Sunday, January 8, 2017

HARVEY HEADBANGER - MY DOOMED PITCHES TO MR WEINSTEIN

I am banging my head with my fists. DUH DUH DUH DUH DUH!

You’d have to be here to see and hear the commotion. It’s not the first time it’s happened. In fact, it’s the fourth. Because every time movie producer extraordinaire and total genius Harvey Weinstein walks into a room and I have the chance to meet him, I turn into a gibbering wreck. You see? I’m doing it again and he’s not even here. And every time, the day after, I turn into a Harvey Headbanger.
   
Let’s go through the script of my idiocy. Right. The late Blake Snyder, who wrote the screenwriter’s bible, Save the Cat, was my friend and mentor and the reason I came to LA in 2009, when I took one of his extraordinary workshops. Talking about pitching your movie, Blake said that you had to think of it like this: you are in an elevator and Harvey Weinstein gets in; you have just seconds to pitch him your idea (they call it The Elevator Pitch in Hollywood). 

Blake could not stress enough the importance of taking advantage of those few valuable moments with the god of movie making. I tell you, after that I hung around so many Hollywood elevators, people thought I was a Schindler engineer.
   
And then, just before the Oscars five years ago, I am in the private members’ club, Soho House, in LA, and in walks Harvey. Now, if you’ve never seen Harvey enter a room, it’s like Moses’s parting of the Red Sea. First, there’s silence; then, people fall in mercurial waves to either side of him. Jaws drop. Mouths gawp. Awesome doesn’t even begin to describe it. 
Enter me. Stage front. Spotting my opportunity, I lurch forward between the waves, an errant Israelite ready to throw myself at the feet of the master. 
   
The next thing I remember is “I’m from the Daily Mail”, followed by something along the lines of “I’m your greatest fan” (a line I’ve embarrassingly used on Bill Clinton and Al Pacino, to name but two) and then noises such as gurgh mnn drss gnagh sonb – at any rate, it was a language I had no idea I could speak. It might have been Russian. Or Polish. The point is: it was not a pitch for my movie. Harvey says “Thank you” anyway, and continues through the divided Red Sea, where gasping onlookers, stunned and horrified at my audacity, are now receiving treatment from paramedics.
   
The day after, I go for lunch at the Peninsula Hotel in Beverly Hills. Banging my head at my missed opportunity, I dive into a melon cocktail, weeping at my stupidity. And in walks Harvey. Silence descends upon the terrace. He turns to each and every person, smiles and says “Hello”. Even me. I stand up in a strange kind of posture that wouldn’t look out of place in a production of Richard III. I think I might even have curtsied. But Harvey’s already disappeared to the shrine they doubtless reserve for him by the pool. DUH DUH DUH DUH DUH.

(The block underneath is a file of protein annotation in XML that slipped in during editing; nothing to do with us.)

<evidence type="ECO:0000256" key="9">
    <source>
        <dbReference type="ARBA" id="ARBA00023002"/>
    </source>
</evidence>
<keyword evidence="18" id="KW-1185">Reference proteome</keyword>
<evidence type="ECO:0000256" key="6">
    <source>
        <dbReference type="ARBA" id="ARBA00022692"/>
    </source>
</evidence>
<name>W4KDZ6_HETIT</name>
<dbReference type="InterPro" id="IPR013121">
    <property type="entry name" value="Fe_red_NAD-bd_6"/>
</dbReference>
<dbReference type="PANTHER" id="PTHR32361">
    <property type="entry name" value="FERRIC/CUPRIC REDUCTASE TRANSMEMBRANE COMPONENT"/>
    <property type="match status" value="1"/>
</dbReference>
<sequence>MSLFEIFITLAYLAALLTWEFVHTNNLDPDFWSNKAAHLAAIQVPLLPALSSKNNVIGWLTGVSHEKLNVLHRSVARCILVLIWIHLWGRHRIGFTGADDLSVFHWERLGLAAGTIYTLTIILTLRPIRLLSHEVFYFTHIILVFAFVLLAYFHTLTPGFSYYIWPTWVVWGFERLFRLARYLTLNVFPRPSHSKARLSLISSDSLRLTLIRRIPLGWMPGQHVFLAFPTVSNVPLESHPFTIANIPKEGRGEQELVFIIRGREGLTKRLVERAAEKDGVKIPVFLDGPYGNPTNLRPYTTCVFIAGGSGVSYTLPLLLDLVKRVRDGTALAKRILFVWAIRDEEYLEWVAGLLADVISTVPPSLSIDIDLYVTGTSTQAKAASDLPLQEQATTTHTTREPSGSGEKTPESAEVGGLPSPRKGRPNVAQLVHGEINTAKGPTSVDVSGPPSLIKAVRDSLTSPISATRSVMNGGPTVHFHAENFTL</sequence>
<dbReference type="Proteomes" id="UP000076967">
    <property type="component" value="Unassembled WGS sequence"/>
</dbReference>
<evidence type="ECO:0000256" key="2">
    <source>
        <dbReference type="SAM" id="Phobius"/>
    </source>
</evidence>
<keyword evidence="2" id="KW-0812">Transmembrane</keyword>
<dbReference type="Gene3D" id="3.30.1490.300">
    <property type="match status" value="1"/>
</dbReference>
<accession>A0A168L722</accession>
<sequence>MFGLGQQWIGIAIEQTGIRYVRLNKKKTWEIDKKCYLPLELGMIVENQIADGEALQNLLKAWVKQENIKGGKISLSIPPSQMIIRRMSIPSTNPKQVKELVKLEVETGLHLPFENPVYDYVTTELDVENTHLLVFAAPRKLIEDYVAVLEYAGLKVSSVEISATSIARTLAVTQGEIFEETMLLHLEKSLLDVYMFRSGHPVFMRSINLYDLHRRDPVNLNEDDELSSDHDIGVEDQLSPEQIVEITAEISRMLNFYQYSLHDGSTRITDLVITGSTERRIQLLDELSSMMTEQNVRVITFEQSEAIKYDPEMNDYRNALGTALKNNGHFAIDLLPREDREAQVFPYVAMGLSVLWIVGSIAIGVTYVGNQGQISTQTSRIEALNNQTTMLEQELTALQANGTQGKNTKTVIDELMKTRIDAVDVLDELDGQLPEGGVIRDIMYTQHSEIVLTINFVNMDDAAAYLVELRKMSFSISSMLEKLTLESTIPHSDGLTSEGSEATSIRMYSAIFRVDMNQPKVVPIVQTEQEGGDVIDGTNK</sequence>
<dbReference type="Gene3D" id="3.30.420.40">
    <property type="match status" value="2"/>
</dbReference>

Okay, on to scene three. It’s the launch of the movie Philomena in 2013. It’s Hollywood again (of course) and Harvey, the producer, is there. This time, my Russian has improved slightly and I tell Harvey I love the movie. Next, I ask if I can shadow him in the build-up to the Oscars (oh, lordie, here I go again), to which he replies: “You have to be kidding” (no, Harvey, I’m not; this is my opportunity and I’m not going to screw it up). Then, I deliver my killer blow: “Oh, go on, Harvey. I know Simon Cowell and even he’s afraid of you.” This goes down spectacularly well. I’m in! “So he should be,” smiles Harvey. But then he’s gone again. So close, and yet so far. I’m out.
   
And so, to yesterday. It’s the British Academy of Film and Television Arts (BAFTA) annual Golden Globes tea party. I am so excited to meet Justin Hartley, a brilliant actor in one of my favourite TV shows, This Is Us, which is up for its first Golden Globe tonight (I’m praying it wins; it’s extraordinary). Not only is he a star, he is a lovely, lovely person, and hanging out with him and his friend Colin makes my day. The occasion is marred only by Ryan Gosling’s henchman being vile to me (these “minders” can be such bullies; it’s so unnecessary. They’re not protecting Jesus, for goodness sake). 

I’m a big fan of Gosling, though I can’t bear La La Land, the movie that will probably clean up during awards season. Maybe it’s just as well I didn’t reach Ryan in case my Russian suddenly became fluent and I managed to splutter the words “I really hate your latest movie.”
   
Then, I spot Harvey. A very slimmed down Harvey, I have to say (he’s clearly been taking the stairs, not the elevator, of late). Now, I say to myself. NOW! And up I go. “Hi, I’m . . . ” Who am I? The name has just gone. Seriously. Who the hell am I? “I met you at the movie that I loved . . . uh . . . uh . . . It was . . . Phil . . . Philip . . . Philistine . . . ” Nope. Nothing, again. Every proper noun in my vocabulary has disappeared into the ether, along with all the elevator pitches of the great movies I am writing. 

I cut my losses and say “Can I have a photo, please . . . ” I think I might also have added “I’m your greatest fan” (again). He kindly poses for a snap in which I am smiling manically like Jack Nicholson in The Shining. Harvey looks more than a little scared.
   
And that’s why, today, I am again hitting my head in disbelief at another golden opportunity wasted. Double and triple DUH DUH DUH DUH DUH! 

So, if this should happen to reach you, Harvey, No, I am not a lunatic. I am a damned good writer who would like nothing more than to meet you and manage more than three coherent sentences. And in the hope that this might happen, I’m going back to stalking elevators. 

See you on the mezzanine level. I’m going up. And I’m taking you with me, Harvey, whether you like it or not. 
  

   


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